Bar W horses are trained to neck rein and are generally 10 to 15 years old. Lindsay Sunderland, head wrangler, has an experienced staff of nine, each of whom is more than happy to accommodate riders at various levels of experience. Experienced riders can request lengthy rides in more challenging terrain.
Lindsay says she gets paid to “do what I love.” When asked about her job highlights, she smilingly described a lady in her mid-70s sadly bidding good-by to her horse after a fun week of riding.
“The guest had tears sliding down her cheeks,” says Lindsay. “She patted her horse’s neck and said, ‘Dreams really do come true.’ ”
Credit: Kent & Charlene Krone Photo
The ranch rests between two pine-covered ridges alongside the 30-acre Spencer Lake. Shown is Charlene Krone aboard her Missouri Fox Trotter gelding, Nate, at the lake.
We had the opportunity to observe interesting people enjoy the ranch. A family from New York City came because their 7-year-old daughter, Ava, loves horses.
Other guests were a father and his 16-year-old son from Palo Alto, California, and the Great Eight, a lively group of four couples from Louisville, Kentucky.
The Great Eight were admirable and amazing. These happy folks were lurking in their 70s and some had health issues, but their spirits were bright, and their laughter contagious. Horseback riding at a guest ranch was a bucket-list item. They also went whitewater rafting.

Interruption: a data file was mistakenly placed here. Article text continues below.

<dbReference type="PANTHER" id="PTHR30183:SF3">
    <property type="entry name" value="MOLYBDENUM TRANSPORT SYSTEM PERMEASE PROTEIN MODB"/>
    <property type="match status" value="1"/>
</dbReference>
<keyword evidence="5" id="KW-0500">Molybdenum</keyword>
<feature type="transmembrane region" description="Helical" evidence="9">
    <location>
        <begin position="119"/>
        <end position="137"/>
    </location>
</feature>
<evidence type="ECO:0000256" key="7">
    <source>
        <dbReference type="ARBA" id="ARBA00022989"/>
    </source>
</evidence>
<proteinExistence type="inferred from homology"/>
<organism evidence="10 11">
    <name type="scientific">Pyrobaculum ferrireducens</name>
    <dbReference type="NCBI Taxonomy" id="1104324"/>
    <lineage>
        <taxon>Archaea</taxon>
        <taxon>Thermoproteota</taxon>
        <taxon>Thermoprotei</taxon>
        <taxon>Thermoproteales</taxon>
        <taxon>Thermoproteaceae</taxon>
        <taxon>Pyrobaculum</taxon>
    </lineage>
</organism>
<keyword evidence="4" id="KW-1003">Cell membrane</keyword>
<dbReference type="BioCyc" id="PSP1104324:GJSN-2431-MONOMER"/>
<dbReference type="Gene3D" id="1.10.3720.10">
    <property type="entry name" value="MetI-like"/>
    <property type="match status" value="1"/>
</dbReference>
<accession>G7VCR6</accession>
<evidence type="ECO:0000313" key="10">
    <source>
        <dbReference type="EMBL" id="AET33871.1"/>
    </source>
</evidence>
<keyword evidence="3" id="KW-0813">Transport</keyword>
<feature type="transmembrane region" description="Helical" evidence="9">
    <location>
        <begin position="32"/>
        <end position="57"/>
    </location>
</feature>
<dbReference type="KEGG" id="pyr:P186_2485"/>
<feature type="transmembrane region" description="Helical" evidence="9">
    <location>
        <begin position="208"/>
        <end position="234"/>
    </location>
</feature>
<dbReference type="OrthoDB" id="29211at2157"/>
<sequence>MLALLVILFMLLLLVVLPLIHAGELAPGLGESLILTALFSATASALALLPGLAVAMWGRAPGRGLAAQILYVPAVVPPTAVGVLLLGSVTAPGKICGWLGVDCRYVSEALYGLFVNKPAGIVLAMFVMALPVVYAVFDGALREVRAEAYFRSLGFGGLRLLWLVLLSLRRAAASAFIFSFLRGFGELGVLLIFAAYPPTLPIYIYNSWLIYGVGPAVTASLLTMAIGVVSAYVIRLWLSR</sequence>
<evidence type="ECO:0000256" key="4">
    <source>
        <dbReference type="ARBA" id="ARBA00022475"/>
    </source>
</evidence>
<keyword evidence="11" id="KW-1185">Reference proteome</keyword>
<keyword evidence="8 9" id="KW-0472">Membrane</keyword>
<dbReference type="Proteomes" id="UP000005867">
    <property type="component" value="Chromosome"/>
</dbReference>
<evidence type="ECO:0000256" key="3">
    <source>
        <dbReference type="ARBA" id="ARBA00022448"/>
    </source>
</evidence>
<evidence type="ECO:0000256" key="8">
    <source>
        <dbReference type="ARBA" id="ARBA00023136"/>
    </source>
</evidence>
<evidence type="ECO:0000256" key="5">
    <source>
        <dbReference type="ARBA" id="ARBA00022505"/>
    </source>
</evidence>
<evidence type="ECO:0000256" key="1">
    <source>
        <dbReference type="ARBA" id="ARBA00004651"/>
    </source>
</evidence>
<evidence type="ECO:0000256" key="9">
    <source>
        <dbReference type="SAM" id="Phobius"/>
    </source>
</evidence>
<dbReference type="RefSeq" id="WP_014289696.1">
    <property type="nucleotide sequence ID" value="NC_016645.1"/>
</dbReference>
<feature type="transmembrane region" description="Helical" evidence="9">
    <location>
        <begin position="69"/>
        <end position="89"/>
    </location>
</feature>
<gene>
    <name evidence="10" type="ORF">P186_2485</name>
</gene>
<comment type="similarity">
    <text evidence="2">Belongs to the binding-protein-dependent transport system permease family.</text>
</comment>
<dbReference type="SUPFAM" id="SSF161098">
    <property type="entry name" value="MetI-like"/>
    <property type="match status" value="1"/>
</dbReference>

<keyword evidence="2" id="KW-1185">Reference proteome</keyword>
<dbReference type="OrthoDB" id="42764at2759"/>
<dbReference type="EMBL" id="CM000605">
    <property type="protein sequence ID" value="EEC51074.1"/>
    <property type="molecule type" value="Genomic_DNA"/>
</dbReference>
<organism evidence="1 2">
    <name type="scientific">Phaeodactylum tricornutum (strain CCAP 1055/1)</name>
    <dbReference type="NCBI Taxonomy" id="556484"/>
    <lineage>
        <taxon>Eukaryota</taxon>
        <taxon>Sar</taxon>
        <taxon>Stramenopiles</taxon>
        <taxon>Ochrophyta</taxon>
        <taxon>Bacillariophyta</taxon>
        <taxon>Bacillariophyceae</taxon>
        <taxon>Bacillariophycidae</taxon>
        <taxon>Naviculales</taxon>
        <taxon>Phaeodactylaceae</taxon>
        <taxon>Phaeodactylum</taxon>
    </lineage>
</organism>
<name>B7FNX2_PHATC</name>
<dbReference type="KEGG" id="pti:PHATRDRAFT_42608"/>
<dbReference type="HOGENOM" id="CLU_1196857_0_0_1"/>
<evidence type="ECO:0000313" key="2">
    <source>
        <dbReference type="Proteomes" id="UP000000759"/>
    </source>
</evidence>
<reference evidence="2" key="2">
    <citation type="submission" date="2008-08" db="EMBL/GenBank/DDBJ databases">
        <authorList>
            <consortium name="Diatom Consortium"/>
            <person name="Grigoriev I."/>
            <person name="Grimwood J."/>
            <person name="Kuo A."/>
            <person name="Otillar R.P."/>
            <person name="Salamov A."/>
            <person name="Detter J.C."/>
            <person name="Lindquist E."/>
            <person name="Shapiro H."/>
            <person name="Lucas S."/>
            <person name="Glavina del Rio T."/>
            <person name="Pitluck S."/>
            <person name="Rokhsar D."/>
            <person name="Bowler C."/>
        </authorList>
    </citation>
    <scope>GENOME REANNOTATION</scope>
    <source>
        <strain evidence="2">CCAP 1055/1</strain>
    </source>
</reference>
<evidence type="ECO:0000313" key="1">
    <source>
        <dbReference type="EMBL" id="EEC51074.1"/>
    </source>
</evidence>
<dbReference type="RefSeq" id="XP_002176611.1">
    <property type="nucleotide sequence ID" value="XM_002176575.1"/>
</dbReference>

We went on a trail ride with Stanford professor Paul Skokowski and his son, Christopher. They’d been on a father/son multi-week road trip, and the Bar W Ranch was the grand finale.
The ranch gave them a glimpse of different lifestyles and an opportunity to try new activities together. We enjoyed watching the quiet camaraderie between father and son.
Little Ava rode to her heart’s delight, and her parents took pleasure in seeing her beaming face. Watching her reminded us of what owner Dave Leishman said about ranch experiences. “It’s about family. Ranch life brings family together.”
Credit: Kent & Charlene Krone Photo
Inside one of the luxury tents at the Bar W Ranch. Luxury tent camping is known as “glamping,” a blend of “glamorous” and “camping.” Ranch services cover a wide spectrum.
While at the ranch, we rode on our own and also went on a wrangler-led ride using Bar W horses. Andrew Mioli, our wrangler, is a 19-year-old hand from Big Bear, California. This was his first summer working as a wrangler for the Bar W, and he was loving it! His biggest challenge, he said, was learning all the trails.
Andrew guided us on a two-hour ride that went alongside Spencer Lake, then up and around a nearby mountain. Our ride was a sensory feast: chirping birds; sapphire-blue sky; dense forest of pine and deciduous trees; and fresh pine-scented air. We followed along, enjoying all of it.
A wagon ride around the ranch before dinner was an unexpected treat. Lindsay, the head wrangler, harnessed two draft horses to a large wagon. After we all piled in, she gave us a ranch tour, then took us to our dinner destination, the gazebo by the lake.
Dave and his family have anticipated almost any ranch package a guest could wish for: a photography vacation; an adult-only week; a cowgirl-up experience; cowboying on the Great Divide (spring and fall), and more.
The ranch offers horsemanship clinics, pack trips, roping, barrel racing, team penning, and children’s programs. And if there’s a ranch activity you’re interested in that’s not listed, just ask. The Bar W wants to personalize your visit.